CNN- After a historic revolution that toppled a 30-year regime, Egyptians eagerly waited Sunday to learn who would be the country's first democratically elected president.
Officials braced for violence and the Muslim Brotherhood said it would stage a long-term protest if a former prime minister is declared the winner.
Egypt is set to announce the winner at 3 p.m. (9 a.m. ET) Sunday, according to the Supreme Presidential Elections Commission.
Both candidates have already claimed victory. And hours before the announcement Sunday, both campaigns reiterated the claim.
Former Prime Minister Ahmed Shafik made the declaration on his Facebook page: "President Ahmed Shafik, Egypt 2012."
Mohamed Morsi of the Freedom and Justice Party, the political arm of the Muslim Brotherhood, also declared on Facebook that "at 3:00 p.m., Morsi will be Egypt's president."
The claims come amid heightened concerns that Shafik, who served under ousted leader Hosni Mubarak, would give new life to the old guard and essentially nullify democratic gains since last year's Egyptian revolution.
"Did we really have a revolution if Shafik wins?" prominent novelist Alaa al-Aswany said via Twitter. "For the thousandth time this is not a battle between the military and the (Muslim) Brotherhood, it is a battle of the Egyptian people with the military regime that ruled us with an iron fist for 60 years."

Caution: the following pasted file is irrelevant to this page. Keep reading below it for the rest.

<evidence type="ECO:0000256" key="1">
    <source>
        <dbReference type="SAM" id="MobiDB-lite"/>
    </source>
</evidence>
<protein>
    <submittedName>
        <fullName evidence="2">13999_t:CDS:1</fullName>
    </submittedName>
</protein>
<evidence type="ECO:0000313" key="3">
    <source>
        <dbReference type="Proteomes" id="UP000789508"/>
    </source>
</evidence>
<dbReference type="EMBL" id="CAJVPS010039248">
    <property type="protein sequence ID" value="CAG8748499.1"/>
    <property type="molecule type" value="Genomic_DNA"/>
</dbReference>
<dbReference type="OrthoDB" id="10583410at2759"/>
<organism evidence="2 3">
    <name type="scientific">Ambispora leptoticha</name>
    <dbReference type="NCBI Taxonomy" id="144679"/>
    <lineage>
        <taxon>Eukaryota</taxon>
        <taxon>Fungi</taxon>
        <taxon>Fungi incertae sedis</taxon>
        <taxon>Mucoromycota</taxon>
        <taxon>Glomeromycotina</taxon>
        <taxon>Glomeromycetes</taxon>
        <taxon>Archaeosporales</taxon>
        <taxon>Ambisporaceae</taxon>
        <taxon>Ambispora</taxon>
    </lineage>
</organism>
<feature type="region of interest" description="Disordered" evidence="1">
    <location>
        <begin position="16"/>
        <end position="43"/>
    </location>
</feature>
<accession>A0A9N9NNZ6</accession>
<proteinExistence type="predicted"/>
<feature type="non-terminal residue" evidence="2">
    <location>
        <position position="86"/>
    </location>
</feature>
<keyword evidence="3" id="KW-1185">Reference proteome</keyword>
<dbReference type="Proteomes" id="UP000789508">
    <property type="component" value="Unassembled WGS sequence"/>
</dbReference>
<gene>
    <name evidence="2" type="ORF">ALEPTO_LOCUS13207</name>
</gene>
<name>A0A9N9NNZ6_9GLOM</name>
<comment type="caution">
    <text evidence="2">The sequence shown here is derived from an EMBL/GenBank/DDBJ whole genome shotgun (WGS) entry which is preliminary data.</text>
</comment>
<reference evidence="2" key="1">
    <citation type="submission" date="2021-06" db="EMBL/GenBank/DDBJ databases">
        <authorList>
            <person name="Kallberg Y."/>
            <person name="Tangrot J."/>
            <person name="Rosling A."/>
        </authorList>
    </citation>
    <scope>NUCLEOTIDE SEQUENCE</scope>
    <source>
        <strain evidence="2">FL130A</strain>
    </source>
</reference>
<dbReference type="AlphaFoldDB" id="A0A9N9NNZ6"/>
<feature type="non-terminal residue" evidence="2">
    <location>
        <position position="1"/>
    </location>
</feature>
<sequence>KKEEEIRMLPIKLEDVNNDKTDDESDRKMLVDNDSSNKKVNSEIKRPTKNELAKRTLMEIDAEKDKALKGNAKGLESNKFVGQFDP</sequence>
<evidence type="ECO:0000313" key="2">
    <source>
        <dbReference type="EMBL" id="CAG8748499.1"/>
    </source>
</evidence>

Like Mubarak, Shafik is a former air force officer with close ties to Egypt's powerful military and is "the quintessential candidate of the counter-revolution," said Khaled Elgindy, a visiting fellow at the Brookings Institution in Washington.
Morsi, an American-educated engineer, "represents the older, more conservative wing of the Brotherhood and openly endorses a strict Islamic vision," said Isobel Coleman of the Council on Foreign Relations.
But in an interview with CNN, Morsi said, "There is no such thing called an Islamic democracy. There is democracy only. ... The people are the source of authority."
Each campaign has accused the other of election fraud.
On Saturday, authorities reviewed about 400 electoral violation reports submitted by the two candidates.
A national security officer predicted violence if Shafik is declared the victor.
"In the event of Shafik's win, we expect some trouble on the street and in Tahrir (Square), which will be met with an iron hand according to the instructions we have received," said Lt. Col. Usama Emam, a national security officer.
"We are on high alert and so far there has not been any evidence of an imminent threat or plan of sabotage from any Islamist extremist groups," Emam said. He added that Egyptian authorities have arrested "elements" of the Palestinian group Hamas over the past week since Egypt's military rulers isued "de facto martial law and we are still tracking some of their fugitive members who had entered mainly through Sinai and made their way to Cairo."
More than 1,800 ambulances have been dispatched across the country as a proactive measure, the state-run EgyNews agency reported. It also said the country's interior ministry stressed the need to respect peaceful demonstrations.
But the ministry also said it would not tolerate any turmoil against authorities after Sunday's pivotal announcement.